The double life!

Wednesday 30th, December 2015 / 20:45 Written by

Maria Tsvetkova –
In the video, a man in an orange jump suit kneels beside a lake in Syria and confesses in Russian to spying on IS militants. Another Russian speaker, this one in camouflage fatigues, then uses a hunting knife to hack off the kneeling man’s head.
When IS posted this footage online on December 2, it brought the distant Syria conflict home to ordinary Russians.
Here, in high-definition video, appeared to be one young Russian killing another for reasons few people could understand. It also opened up another mystery.
The prisoner and alleged spy in the video said his name was Magomed Khasiev, that he was from Russia’s region of Chechnya, and that he worked for Russian intelligence. Pro-Kremlin Chechen leader Ramzan Kadyrov quickly denied Khasiev was a spy.
But interviews with more than a dozen people who knew Khasiev in Russia suggest the 23-year-old man had connections to both extremist groups and Russian security and seemed to live a double life.
An ethnic Russian born to a non-Muslim family in Russia’s industrial heartland, Khasiev spent his teenage years among Chechens who knew him as a devout person and a fluent Chechen speaker.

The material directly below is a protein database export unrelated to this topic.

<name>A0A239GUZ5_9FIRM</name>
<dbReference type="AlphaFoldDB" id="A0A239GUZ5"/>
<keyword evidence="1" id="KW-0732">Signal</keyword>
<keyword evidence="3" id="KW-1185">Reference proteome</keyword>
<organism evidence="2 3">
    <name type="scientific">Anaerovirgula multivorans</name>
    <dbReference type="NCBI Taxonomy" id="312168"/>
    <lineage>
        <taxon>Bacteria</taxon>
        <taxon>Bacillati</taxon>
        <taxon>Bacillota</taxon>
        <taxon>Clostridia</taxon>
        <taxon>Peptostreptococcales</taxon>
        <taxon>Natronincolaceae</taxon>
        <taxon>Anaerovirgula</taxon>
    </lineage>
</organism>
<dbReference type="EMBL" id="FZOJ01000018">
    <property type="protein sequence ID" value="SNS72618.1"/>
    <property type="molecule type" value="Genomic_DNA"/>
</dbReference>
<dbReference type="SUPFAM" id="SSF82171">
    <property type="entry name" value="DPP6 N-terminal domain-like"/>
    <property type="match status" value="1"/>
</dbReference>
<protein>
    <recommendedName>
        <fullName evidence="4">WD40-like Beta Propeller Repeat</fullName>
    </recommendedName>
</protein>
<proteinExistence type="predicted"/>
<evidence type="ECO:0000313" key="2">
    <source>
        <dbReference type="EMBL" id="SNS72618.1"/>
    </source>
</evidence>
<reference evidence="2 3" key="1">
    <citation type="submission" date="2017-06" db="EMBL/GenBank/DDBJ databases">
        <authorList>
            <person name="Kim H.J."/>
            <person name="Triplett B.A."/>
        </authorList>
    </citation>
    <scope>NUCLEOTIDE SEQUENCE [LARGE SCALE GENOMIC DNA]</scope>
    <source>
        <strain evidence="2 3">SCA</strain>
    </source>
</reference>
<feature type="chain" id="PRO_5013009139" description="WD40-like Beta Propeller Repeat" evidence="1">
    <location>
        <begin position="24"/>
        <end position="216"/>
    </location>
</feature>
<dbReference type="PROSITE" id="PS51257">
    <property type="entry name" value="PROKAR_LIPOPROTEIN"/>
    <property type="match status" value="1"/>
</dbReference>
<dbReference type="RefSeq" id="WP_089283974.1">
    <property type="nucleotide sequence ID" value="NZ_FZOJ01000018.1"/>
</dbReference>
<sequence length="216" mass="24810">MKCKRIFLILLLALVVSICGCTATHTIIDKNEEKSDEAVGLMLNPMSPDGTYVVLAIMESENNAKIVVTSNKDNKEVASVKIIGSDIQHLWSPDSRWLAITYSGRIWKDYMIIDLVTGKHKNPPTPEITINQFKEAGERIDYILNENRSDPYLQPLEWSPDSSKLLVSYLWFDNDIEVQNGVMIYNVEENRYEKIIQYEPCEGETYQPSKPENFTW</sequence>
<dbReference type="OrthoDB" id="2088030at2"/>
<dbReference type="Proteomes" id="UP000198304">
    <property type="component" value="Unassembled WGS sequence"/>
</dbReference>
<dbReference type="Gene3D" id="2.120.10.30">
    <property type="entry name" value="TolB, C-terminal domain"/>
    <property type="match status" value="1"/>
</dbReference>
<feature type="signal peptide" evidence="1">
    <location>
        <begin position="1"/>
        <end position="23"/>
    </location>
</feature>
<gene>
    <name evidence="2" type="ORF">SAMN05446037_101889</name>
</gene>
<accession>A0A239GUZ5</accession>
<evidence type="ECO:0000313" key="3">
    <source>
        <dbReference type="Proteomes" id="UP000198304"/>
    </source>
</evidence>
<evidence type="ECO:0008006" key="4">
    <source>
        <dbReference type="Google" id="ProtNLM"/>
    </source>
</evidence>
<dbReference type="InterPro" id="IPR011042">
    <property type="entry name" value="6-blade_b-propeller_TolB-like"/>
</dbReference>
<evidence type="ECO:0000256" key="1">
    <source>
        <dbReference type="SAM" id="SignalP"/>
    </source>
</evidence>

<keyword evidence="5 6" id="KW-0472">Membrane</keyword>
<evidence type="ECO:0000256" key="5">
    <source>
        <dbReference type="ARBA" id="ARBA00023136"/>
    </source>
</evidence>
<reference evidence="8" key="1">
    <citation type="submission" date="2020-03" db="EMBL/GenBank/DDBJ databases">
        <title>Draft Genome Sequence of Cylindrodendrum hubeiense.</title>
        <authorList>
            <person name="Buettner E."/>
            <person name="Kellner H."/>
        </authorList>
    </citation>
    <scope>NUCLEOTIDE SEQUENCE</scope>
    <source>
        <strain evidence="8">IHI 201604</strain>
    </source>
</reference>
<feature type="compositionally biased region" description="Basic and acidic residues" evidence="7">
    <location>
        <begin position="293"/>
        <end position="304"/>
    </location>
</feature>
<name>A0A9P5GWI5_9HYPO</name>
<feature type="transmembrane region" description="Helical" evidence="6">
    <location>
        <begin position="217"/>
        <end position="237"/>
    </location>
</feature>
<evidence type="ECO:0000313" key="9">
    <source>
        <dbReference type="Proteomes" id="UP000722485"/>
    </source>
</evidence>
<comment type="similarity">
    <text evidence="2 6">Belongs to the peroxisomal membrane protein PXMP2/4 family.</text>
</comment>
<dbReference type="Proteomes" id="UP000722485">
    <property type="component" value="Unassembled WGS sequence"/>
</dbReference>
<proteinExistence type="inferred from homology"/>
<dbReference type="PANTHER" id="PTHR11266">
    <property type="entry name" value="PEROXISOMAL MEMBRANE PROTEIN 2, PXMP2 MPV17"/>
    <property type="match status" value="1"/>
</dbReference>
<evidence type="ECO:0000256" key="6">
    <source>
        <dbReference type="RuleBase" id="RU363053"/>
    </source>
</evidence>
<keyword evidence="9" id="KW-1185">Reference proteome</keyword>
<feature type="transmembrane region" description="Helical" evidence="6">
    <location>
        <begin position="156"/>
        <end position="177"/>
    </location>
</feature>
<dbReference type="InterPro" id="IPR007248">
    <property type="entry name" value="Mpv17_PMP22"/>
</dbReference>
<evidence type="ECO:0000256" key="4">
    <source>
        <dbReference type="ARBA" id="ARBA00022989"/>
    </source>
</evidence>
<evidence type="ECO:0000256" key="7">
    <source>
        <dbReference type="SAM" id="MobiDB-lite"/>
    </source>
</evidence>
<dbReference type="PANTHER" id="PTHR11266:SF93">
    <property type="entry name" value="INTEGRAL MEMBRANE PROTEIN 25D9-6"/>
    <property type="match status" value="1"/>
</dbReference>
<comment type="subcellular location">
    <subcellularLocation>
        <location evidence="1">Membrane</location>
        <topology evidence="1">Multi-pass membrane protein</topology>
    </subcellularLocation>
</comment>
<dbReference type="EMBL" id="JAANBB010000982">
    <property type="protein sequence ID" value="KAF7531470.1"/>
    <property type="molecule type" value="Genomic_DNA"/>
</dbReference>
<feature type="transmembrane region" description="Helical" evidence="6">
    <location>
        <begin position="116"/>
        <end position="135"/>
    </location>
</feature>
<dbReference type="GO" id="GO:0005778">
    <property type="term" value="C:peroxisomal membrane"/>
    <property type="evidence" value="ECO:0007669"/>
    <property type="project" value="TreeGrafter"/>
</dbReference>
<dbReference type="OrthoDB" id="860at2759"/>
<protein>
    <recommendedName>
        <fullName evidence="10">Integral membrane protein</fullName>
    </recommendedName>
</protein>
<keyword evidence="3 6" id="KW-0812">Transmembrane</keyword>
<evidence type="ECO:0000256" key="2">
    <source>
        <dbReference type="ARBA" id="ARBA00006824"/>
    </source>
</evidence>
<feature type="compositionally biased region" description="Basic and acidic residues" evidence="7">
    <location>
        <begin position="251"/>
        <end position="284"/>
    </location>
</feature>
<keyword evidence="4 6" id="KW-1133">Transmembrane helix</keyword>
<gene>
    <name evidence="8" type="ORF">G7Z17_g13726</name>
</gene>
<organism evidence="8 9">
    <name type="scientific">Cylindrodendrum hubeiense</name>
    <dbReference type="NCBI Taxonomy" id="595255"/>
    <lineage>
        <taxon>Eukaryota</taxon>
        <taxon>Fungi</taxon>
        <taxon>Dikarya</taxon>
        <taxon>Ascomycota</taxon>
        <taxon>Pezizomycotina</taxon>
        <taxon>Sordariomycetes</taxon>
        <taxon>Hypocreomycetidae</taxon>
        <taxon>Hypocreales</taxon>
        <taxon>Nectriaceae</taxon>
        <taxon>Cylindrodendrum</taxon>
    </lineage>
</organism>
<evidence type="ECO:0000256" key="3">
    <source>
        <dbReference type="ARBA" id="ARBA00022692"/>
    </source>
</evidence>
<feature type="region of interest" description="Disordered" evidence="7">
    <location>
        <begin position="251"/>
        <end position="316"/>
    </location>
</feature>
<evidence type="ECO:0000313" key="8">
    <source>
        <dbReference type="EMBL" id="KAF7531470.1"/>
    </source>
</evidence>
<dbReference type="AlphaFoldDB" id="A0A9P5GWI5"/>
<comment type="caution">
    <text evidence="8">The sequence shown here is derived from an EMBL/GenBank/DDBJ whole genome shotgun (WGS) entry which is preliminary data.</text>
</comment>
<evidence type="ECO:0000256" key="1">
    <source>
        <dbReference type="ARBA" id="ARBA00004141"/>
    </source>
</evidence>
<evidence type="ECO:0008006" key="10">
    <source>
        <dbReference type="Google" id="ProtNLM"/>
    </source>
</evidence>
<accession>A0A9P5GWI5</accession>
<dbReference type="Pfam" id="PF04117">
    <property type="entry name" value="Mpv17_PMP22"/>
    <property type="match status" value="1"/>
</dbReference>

Some of his Chechen friends went off to fight for militants in the Middle East, and encouraged him to join them.
In his other life he associated with others, had a friend in the police, and had a licence from the Interior Ministry to work as a security guard, according to a former teacher, a friend, and staff of several security companies. For some purposes, including his work, Khasiev used the name he was given at birth: Yevgeny Yudin.
If his testimony on the video is to be believed, Khasiev ended up caught in the murky world between official Russian involvement in the conflict in Syria and the war that several thousand citizens of Russia and other former Soviet republics have joined.
Neither Russia’s Federal Security Service — the intelligence agency Khasiev claimed he was working for — or Russia’s Interior Ministry responded to requests for comment on the case.
According to his file at an orphanage in Chechnya, Khasiev was raised for the first decade of his life by his mother, an ethnic Russian. When he was 10, she handed him to the orphanage for reasons the file does not make clear.
Soon after, the documents show, his mother died of tuberculosis.
In the orphanage, Khasiev, or Yudin at that time, learnt Chechen, gave himself the first name Magomed and converted to Islam.

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